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Florida of the Day: Carole Baskin’s “Hey, all you cool cats and kittens!” masks

You can now buy masks from Big Cat Rescue (yes, it’s here in Tampa, and yes, I’ve been there) featuring Carole Baskin’s catch phrase, “Hey, all you cool cats and kittens!” online. Sardine oil not included.

Alas, there are still no sexy Tiger King-themed halloween costumes.

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This joke about Tom Brady’s overpriced immune system vitamins is just begging to be told

Tom Brady has been in Tampa only a few weeks, but he hasn’t wasted any time transforming into a Florida Man. First he gets kicked out of a park that was clearly marked closed as a pandemic measure, then he walks into the wrong house with his duffel bags, ready for a training session, and now he’s hawking non FDA-approved vitamins at $45 for a bottle of 60 pills whose ingredients are pretty much the same as Emergen-C.

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Pre-pandemic photos #3: Thirsty Thursday at the new New World Brewery

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Seminole Heights’ seal, which depicts a two-headed alligator“The Thirsty Thursday Throng” is Seminole Heights’ regular weekly gathering at a local bar to conversation, camaraderie, and craft beer. We were regulars at this event, at least until staying at home became the smart play.

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Our usual venue is Ella’s Americana Folk Art Café, but we occasionally shake things up by getting together at some other place in the neighborhood. That was the case the last time we got together in person (Thursday, March 12th), when we decided to gather at New World Brewery’s  new location. They used to be in Ybor City, but had to relocate when the spot they were on got turned into condos. Ybor’s loss is Seminole Heights’ gain, and in the process, they got a nice large space, and it’s a quick Lyft or bike ride away from our place.

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We’re looking forward to getting back together with all the local (ir)regulars, and if you’re in the area once things get closer to what passes for normal, we’d love to see you there!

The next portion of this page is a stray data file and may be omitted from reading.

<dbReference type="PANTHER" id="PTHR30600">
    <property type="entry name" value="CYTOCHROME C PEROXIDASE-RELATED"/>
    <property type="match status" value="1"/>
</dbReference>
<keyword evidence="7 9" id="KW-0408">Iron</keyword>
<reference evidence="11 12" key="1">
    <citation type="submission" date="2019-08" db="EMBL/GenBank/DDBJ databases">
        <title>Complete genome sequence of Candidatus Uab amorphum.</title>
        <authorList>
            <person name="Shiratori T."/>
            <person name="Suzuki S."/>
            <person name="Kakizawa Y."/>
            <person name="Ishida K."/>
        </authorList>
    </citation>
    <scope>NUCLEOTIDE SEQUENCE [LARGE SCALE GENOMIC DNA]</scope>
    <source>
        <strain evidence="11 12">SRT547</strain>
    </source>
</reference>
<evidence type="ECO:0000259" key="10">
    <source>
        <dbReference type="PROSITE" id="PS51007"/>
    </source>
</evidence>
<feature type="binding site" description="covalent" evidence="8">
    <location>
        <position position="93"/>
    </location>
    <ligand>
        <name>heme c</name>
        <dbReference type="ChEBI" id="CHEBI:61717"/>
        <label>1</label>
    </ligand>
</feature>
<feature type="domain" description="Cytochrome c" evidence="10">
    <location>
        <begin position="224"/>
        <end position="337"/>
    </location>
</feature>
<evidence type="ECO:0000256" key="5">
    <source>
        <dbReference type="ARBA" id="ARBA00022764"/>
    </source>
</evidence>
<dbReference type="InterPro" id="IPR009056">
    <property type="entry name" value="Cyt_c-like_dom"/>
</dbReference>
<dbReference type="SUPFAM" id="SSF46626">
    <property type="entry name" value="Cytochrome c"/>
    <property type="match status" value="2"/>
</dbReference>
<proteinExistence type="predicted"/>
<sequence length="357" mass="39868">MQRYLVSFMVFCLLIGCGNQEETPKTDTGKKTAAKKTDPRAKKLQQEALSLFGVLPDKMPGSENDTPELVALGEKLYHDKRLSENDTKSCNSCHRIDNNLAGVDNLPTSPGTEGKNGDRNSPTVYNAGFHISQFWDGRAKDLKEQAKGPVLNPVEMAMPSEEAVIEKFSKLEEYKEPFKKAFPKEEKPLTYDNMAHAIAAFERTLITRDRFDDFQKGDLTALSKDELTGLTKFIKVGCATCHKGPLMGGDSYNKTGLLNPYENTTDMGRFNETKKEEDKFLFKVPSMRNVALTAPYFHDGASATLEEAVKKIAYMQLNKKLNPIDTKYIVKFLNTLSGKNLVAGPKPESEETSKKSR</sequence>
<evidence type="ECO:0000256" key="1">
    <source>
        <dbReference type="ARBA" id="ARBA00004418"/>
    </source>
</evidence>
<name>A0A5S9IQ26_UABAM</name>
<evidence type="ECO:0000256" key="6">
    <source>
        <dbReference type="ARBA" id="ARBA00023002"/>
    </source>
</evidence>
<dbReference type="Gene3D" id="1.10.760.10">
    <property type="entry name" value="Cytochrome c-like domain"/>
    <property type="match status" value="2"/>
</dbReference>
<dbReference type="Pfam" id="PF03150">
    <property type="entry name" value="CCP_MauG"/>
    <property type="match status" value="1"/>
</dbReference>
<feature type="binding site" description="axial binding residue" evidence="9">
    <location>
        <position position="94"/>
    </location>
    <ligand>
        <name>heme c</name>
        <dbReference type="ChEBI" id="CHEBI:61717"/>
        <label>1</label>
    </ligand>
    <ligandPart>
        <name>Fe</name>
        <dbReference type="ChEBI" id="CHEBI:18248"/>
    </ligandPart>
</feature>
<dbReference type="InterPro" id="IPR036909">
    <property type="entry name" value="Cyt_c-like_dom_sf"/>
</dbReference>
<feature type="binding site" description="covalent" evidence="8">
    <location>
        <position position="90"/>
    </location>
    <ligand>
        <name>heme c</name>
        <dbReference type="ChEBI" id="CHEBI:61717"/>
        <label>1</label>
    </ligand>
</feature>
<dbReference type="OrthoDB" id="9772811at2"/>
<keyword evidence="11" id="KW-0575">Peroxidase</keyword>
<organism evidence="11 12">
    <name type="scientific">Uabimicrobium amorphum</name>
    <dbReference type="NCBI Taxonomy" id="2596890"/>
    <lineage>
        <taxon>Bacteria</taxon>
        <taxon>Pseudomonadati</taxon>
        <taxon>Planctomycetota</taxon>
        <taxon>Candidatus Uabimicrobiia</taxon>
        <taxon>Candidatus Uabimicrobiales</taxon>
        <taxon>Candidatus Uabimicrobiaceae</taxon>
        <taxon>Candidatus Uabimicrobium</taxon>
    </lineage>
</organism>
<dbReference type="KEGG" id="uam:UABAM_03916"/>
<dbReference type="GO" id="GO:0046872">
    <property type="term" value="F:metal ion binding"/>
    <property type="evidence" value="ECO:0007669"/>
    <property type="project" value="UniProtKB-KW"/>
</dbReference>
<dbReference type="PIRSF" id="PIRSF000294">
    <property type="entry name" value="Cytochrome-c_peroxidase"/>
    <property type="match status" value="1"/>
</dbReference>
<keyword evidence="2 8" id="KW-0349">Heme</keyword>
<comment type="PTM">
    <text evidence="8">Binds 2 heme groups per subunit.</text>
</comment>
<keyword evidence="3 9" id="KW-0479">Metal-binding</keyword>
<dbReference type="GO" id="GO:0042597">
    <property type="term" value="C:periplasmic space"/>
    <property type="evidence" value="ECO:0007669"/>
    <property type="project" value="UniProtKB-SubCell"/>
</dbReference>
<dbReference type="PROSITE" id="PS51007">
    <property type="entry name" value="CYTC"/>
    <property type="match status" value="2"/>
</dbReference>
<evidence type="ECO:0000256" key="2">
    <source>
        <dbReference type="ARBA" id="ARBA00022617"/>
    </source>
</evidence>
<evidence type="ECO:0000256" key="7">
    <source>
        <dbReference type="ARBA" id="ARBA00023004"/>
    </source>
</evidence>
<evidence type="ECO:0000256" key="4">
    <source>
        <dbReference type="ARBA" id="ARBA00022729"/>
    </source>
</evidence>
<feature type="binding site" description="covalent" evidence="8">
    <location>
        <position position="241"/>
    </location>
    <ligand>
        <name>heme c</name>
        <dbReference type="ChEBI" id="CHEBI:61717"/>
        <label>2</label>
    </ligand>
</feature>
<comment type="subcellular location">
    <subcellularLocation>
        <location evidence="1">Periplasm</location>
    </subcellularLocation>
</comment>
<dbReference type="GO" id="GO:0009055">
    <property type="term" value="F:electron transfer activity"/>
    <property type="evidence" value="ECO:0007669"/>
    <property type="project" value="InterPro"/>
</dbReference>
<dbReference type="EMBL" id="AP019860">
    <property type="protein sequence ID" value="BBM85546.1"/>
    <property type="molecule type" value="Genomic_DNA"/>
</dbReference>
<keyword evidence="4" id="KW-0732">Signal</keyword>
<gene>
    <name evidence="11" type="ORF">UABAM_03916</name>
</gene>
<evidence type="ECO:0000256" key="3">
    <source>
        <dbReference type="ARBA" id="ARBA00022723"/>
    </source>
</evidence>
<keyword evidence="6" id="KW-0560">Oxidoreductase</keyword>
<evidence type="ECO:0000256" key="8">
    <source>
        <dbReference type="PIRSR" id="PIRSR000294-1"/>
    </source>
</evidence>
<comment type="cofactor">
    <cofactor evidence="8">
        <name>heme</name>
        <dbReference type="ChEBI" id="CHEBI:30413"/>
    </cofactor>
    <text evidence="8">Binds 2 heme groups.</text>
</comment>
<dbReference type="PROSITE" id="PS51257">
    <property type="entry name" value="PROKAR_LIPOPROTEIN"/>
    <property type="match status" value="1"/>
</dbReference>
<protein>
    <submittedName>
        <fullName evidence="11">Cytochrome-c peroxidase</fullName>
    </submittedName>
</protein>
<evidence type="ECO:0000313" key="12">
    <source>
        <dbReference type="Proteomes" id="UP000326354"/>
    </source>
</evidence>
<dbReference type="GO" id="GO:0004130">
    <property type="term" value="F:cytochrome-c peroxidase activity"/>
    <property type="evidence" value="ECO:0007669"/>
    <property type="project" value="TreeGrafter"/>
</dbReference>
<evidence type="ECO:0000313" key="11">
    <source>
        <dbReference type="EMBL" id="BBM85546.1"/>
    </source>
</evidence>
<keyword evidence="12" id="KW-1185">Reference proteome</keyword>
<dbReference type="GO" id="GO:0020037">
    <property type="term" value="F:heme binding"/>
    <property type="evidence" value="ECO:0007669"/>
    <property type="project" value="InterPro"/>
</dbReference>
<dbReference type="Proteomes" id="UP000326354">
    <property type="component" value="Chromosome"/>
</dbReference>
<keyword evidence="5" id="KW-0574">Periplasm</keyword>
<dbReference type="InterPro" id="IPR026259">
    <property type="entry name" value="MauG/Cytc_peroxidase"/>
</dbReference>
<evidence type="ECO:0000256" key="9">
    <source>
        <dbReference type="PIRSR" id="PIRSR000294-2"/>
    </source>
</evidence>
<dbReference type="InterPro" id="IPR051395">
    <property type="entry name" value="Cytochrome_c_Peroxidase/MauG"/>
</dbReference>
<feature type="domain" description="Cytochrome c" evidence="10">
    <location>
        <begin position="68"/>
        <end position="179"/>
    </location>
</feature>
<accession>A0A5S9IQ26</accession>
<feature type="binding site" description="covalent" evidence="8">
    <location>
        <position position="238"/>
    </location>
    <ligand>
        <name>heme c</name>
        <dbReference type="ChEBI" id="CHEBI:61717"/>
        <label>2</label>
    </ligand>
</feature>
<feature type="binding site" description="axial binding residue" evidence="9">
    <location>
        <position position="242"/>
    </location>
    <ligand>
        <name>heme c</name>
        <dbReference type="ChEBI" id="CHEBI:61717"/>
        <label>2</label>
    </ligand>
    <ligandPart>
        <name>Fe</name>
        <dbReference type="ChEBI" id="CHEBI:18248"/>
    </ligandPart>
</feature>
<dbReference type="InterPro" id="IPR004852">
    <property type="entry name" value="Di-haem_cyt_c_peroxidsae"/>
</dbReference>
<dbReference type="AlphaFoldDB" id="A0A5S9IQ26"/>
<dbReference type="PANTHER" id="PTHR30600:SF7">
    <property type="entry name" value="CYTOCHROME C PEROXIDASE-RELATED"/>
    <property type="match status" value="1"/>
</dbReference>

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Produce Wagon: A new gem in Seminole Heights

Wide-angle photo of the Produce Wagon from its left side, with Fabiola in a lawn chair behind the wagon, a large oak tree and house in the background, and Joey’s light blue bicycle on the right.

Produce Wagon. Photo by Joey deVilla.
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Seminole Heights’ seal, which depicts a two-headed alligator

“Is that new?” I wondered when I first biked past Produce Wagon at the corner of E. Crawford and N. 13th Avenue a couple of weeks ago. The red wooden wagon with the cheerful sign is only a few blocks from our house, and I’d been biking right by it for a few days. Yesterday, I went there when they were open (at that location, they’re open on Tuesdays and Fridays from 9:00 to 11:00 a.m.).

Wide-angle photo of the Produce Wagon from its right side, with Joey’s light blue bicycle in the foreground, and their whiteboard price list to the right.

Produce Wagon. Photo by Joey deVilla.
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I was greeted warmly by Patti Mars and Fabiola Garcia, the proprietors. I asked them if they’d just started because I hadn’t seem them before (we’ve been in our new house for a year now), and since their wagon and sign looked pretty new. Patti told me that they’d only been running Produce Wagon for a couple of weeks, but that Fabiola comes from a family with three generations’ experience in selling produce.

Closer-up photo of the Produce Wagon, showing its basket of apples, strawberries, eggs, mangoes, oranges, mushrooms, and bananas.